With dozens of providers and hundreds of products to choose from (and many of them using proprietary devices or technologies), educators need help in finding applications that match their students’ needs.
There is no way for decision makers to easily discover relevant solutions
- The ed tech space has become incredibly crowded, and there is no centralized marketplace where decision makers can go to learn about what solutions exist.
- There are very few places where information about ed tech solutions is collected, systematized and made easily accessible.
- In places where information is centralized, it is not organized in a way that makes it easy for leaders to find out about solutions that fit their schools' context and needs.
There are no reliable methods for comparing different solutions to find what works
- Expert ratings do not exist; user reviews are few and far between and unreliable at best.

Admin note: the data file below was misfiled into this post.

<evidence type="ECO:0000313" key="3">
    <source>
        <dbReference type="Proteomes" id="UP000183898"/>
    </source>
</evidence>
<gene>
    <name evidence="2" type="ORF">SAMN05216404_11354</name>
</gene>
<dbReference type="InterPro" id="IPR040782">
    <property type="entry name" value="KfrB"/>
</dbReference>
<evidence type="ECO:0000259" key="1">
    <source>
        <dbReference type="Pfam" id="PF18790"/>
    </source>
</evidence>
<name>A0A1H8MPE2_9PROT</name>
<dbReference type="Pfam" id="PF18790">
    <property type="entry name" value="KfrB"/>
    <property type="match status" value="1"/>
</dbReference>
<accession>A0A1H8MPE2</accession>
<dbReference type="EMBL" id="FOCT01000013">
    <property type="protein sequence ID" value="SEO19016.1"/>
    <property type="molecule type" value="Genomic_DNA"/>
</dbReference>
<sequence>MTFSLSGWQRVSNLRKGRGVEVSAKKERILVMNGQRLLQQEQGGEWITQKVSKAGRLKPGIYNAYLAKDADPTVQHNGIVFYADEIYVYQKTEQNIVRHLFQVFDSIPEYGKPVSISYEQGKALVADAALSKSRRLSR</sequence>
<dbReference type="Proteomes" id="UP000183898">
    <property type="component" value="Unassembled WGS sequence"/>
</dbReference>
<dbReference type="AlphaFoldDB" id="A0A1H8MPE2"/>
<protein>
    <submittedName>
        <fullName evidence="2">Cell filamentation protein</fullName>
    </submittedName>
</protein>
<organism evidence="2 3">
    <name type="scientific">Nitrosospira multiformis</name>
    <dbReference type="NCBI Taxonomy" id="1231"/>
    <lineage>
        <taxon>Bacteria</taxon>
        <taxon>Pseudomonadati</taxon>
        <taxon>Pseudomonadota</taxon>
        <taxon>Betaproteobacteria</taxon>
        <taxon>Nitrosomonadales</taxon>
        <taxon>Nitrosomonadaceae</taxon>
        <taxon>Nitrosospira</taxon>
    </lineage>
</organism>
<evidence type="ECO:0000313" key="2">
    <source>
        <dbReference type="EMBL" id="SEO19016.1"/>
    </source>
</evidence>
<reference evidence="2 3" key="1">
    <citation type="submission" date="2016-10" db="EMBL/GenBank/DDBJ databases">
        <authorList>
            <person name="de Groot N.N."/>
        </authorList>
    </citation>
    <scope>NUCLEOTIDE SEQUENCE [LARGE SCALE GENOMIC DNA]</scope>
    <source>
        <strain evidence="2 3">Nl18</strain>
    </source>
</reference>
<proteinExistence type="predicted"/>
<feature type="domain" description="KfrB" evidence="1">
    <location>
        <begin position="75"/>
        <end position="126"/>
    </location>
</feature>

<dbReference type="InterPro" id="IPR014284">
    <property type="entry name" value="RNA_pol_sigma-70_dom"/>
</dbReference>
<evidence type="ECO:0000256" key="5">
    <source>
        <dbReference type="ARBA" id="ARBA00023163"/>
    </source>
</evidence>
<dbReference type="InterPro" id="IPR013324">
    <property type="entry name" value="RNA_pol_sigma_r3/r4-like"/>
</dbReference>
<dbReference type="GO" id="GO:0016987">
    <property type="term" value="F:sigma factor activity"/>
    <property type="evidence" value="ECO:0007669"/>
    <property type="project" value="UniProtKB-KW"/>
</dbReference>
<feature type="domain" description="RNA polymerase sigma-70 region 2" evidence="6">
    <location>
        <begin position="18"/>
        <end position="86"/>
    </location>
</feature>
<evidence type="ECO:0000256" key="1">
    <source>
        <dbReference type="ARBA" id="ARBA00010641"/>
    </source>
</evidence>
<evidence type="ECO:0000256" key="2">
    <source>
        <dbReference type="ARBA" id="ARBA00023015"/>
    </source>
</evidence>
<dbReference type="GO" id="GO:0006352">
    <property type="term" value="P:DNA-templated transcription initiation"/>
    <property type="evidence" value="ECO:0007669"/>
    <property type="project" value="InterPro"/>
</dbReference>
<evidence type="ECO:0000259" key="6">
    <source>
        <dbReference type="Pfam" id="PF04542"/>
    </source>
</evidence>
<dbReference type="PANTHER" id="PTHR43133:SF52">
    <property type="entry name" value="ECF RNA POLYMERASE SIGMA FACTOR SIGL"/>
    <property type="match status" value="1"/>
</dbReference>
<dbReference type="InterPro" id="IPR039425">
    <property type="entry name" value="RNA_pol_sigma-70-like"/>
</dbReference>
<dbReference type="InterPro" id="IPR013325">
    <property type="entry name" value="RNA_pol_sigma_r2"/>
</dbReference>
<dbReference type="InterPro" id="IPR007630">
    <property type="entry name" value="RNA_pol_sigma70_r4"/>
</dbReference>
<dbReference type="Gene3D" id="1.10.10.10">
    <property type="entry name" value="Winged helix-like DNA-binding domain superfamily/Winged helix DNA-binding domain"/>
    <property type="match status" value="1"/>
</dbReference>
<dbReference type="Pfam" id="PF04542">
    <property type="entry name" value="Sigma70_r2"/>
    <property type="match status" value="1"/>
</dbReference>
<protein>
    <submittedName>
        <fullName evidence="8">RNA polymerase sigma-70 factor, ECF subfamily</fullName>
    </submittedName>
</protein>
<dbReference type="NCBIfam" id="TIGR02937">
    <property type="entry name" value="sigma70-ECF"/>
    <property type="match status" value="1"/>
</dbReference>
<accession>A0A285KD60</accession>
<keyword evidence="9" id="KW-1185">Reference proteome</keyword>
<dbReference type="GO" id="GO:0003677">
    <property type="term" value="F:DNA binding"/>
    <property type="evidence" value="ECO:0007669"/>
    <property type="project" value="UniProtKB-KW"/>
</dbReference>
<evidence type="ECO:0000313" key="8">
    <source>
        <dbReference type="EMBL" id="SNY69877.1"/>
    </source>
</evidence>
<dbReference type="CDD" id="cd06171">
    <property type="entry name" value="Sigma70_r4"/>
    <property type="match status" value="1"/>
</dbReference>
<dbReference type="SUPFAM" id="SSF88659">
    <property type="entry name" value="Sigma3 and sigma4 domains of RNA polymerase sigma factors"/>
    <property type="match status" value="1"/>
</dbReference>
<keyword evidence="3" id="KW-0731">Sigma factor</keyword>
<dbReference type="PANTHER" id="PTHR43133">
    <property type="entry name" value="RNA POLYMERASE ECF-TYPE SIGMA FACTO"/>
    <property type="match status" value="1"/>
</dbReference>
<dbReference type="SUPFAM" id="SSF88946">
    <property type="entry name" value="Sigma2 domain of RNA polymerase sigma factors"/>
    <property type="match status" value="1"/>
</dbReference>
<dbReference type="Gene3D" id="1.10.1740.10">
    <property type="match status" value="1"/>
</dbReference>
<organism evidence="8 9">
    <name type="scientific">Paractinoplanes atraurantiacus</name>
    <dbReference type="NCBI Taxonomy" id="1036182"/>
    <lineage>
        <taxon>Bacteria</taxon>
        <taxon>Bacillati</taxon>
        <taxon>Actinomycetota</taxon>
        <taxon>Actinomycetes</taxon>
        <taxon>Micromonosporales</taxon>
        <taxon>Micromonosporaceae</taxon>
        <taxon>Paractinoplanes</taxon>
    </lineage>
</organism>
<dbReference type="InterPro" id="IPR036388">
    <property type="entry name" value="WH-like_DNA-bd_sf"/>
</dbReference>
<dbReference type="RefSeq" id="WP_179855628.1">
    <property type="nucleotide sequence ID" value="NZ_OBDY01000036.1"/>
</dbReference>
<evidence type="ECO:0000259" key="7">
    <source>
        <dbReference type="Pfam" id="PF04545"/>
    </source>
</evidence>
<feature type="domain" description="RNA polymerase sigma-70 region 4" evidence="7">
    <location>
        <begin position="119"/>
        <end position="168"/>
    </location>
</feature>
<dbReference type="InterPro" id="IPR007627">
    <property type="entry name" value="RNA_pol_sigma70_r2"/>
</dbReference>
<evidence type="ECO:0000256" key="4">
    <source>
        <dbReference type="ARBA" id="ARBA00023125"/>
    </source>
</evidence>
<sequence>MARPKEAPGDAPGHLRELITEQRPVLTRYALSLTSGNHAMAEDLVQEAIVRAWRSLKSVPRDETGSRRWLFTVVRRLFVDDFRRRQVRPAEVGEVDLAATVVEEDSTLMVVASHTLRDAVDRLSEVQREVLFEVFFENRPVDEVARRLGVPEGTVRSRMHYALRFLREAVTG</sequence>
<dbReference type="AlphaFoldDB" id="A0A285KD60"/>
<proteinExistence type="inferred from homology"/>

- No quantitative measures of quality have been developed for ed tech products since no one knows where to look for impact.
- Traditional metrics like test scores and attendance are unreliable and have only tangential bearing on the goals of many ed tech solutions.
Decision makers stick with their current legacy products because it is low effort and low risk
- Without a central marketplace, ed tech solution discovery can be time consuming and inefficient
- Lack of metrics make it extremely hard to reliably tell whether a solution will produce positive results
- Decision-makers must be able to justify their decisions with evidence, which is severely lacking in the space
- iNACOL National Standards
- Edsurge product profiles
Edsurge was founded in 2011 with the backing of the Gates Foundation. It provides user-submitted profiles on ed tech products and is currently building a review system for solutions.
Common Sense Media is currently developing a database of quality ratings for ed tech applications.
The International Association for K-12 Online Learning (iNACOL) has developed National Standards for Online Teaching, Online Courses, and Online Programs.
Guidelines are expected to be monitored and implemented by individual districts.